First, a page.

Ashley Monroe ‘Bawled’ Watching Miranda Lambert Become Most-Awarded Artist in ACM History
While Ashley Monroe couldn't be in Las Vegas, Nev., for the 2018 ACM Awards -- she had just driven back to Nashville from a visit to her hometown of Knoxville, Tenn. -- the singer was cheering on her friend and bandmate Miranda Lambert from the sidelines as Lambert made ACM history by becoming the show's most-awarded artist ever.
"Me and her and [Angaleena Presley] are on a constant group text," Monroe tells The Boot. "So we told her how amazing she is.
"You know, she's such a real person," she goes on to say. "You forget sometimes that she's who she is. Even when I stand sidestage to her at concerts -- and I've been doing that since I was 17, I've known her that long -- I forget sometimes. I'll just be standing by her, grinning ear to ear, and step back and look at the crowd. She's something special.
"I bawled [on Sunday] night, watching her at the ACMs," Monroe adds. "I'm very proud of her. That's for sure."
Together, Lambert, Monroe and Presley make up the trio Pistol Annies, a group that Lambert has hinted plans to release new music this year. While Monroe couldn't reveal many details about what the Annies have planned, she did say that the trio felt rejuvenated after performing during a special appearance on Lambert's Living Like Hippies Tour.
"Oh, it felt so good," Monroe recalls. "Every single time [we play together] and people cheer like they do, we can't believe it. We're still humbled by it, and so we're super inspired right now."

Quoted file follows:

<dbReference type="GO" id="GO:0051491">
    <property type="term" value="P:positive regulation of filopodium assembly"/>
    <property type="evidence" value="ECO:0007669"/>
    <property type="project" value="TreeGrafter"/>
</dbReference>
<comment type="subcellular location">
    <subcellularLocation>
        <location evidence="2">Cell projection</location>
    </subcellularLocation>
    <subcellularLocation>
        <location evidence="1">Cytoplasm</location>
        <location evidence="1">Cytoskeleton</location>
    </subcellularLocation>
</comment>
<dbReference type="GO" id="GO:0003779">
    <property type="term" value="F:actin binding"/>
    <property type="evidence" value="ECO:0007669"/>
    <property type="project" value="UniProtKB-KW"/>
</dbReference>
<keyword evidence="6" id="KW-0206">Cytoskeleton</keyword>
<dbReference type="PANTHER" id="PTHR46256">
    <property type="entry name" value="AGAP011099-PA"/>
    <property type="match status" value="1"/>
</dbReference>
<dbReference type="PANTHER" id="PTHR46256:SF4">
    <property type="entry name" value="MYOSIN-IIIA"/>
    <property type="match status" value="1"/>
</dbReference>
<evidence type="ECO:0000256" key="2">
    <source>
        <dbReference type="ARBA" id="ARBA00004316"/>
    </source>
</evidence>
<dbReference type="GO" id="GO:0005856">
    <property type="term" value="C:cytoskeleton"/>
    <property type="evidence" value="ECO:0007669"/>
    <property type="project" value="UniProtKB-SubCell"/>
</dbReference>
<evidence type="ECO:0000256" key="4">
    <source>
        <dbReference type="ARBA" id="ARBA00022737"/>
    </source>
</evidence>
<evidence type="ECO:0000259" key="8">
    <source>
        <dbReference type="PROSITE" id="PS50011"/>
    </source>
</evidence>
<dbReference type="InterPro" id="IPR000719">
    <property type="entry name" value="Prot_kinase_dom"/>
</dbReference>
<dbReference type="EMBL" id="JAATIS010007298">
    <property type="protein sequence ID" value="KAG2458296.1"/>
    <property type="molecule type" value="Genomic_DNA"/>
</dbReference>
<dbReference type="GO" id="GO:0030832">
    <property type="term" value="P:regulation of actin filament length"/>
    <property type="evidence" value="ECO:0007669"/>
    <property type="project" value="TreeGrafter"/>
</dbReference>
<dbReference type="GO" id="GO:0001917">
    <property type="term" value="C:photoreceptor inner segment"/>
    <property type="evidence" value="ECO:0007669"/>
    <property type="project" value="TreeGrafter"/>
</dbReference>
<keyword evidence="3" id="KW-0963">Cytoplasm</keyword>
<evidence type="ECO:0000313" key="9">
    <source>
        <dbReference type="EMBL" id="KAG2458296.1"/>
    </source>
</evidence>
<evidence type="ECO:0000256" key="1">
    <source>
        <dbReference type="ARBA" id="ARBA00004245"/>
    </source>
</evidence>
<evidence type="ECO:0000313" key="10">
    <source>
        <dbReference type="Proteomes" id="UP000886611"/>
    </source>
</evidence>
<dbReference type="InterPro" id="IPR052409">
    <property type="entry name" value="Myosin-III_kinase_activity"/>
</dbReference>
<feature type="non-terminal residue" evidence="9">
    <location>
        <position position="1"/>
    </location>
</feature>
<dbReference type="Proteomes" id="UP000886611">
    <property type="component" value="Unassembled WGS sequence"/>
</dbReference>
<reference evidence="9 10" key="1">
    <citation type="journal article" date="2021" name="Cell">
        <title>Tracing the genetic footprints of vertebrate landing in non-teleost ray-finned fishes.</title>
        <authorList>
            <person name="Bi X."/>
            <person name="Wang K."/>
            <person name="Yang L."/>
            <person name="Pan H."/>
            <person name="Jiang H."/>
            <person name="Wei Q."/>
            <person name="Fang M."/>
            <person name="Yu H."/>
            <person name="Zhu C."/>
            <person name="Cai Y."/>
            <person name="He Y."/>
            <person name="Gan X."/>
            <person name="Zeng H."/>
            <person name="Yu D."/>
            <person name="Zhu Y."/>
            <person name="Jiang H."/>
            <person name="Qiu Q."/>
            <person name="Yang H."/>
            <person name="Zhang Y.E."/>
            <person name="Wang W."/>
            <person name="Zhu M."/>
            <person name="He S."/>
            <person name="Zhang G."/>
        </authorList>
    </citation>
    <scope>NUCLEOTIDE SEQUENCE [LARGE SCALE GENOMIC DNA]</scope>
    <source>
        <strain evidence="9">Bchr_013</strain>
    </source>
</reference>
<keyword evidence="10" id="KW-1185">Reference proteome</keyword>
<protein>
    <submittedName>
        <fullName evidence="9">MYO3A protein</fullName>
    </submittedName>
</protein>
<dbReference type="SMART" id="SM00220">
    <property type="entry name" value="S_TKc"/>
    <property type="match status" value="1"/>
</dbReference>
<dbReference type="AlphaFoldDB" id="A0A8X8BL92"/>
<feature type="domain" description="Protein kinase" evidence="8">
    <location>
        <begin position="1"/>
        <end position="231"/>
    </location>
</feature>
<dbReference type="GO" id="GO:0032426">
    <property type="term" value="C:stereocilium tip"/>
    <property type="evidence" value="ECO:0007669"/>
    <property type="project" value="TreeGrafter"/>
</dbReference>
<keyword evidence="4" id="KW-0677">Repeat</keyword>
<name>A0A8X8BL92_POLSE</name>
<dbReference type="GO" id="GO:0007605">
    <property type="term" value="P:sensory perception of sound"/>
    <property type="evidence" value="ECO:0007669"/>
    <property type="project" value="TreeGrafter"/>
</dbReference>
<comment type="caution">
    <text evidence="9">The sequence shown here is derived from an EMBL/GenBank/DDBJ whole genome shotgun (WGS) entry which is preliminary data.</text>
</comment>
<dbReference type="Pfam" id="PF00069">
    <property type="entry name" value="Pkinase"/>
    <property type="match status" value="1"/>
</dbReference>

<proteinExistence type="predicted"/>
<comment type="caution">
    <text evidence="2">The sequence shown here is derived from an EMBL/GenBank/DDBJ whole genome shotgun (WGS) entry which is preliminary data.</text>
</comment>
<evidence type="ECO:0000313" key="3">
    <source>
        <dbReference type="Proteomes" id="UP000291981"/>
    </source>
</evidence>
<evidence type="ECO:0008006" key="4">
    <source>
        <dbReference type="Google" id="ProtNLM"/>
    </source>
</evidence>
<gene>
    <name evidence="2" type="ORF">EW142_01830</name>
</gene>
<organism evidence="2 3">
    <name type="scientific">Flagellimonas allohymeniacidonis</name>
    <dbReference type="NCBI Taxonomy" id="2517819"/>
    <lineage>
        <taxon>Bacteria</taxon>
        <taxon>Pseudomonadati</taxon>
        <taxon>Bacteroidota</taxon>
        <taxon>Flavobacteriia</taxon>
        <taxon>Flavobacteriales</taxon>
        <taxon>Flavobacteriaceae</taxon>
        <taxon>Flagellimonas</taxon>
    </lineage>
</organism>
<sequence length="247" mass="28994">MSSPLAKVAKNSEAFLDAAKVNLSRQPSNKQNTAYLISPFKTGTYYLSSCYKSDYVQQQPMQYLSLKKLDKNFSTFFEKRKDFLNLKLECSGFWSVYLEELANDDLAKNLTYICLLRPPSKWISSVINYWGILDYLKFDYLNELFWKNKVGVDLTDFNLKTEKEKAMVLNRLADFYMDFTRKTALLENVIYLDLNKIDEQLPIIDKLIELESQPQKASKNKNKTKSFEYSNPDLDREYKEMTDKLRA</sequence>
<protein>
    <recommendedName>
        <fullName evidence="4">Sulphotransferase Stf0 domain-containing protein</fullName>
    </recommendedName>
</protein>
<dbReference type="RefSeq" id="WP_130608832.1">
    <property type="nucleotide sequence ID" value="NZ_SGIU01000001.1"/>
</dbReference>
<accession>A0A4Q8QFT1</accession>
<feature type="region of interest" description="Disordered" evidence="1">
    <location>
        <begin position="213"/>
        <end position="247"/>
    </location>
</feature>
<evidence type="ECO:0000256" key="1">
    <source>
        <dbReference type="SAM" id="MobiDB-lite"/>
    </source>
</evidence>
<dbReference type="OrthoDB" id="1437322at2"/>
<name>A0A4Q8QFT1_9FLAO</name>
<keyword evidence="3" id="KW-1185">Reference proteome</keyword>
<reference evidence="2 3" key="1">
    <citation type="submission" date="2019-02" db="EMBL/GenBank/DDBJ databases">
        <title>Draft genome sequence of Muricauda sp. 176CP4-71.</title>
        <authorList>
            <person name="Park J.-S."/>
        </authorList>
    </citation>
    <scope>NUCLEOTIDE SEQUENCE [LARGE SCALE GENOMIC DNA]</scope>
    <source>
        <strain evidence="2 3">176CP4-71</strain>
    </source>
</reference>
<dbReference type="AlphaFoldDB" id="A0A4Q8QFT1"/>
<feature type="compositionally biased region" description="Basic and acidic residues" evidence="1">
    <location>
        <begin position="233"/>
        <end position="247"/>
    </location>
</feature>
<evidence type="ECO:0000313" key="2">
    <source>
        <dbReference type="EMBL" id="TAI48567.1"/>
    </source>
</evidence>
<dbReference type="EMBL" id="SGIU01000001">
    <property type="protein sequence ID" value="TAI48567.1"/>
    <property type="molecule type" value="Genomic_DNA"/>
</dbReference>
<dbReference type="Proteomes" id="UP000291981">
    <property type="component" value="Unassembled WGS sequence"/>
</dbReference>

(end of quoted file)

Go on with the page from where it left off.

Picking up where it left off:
For the Annies, Monroe made clear, something is in the works, although the group hasn't yet shared exactly what that is.
"We're just gearing up. We'll be going into the studio soon," Monroe says. "We've been writing, and we've written some of my favorite songs I've ever written in my life. We went to Miranda's farm last week and really hunkered down and got some good stuff."
Monroe says she's excited about the direction in which country music is headed, but that she likes to think of it as a broad format with room for a wide variety of artistic styles.
"I do get excited about the future of country, and I also think sometimes people can get nitpicky about genre," she explains. "I honestly don't care. If a song moves me, I don't care what it is. You know, I've got people and peers and heroes from a lot of different genres, but the thing we have in common is that we all love music, and that's what keeps us going."
Country Music Predictions for 2018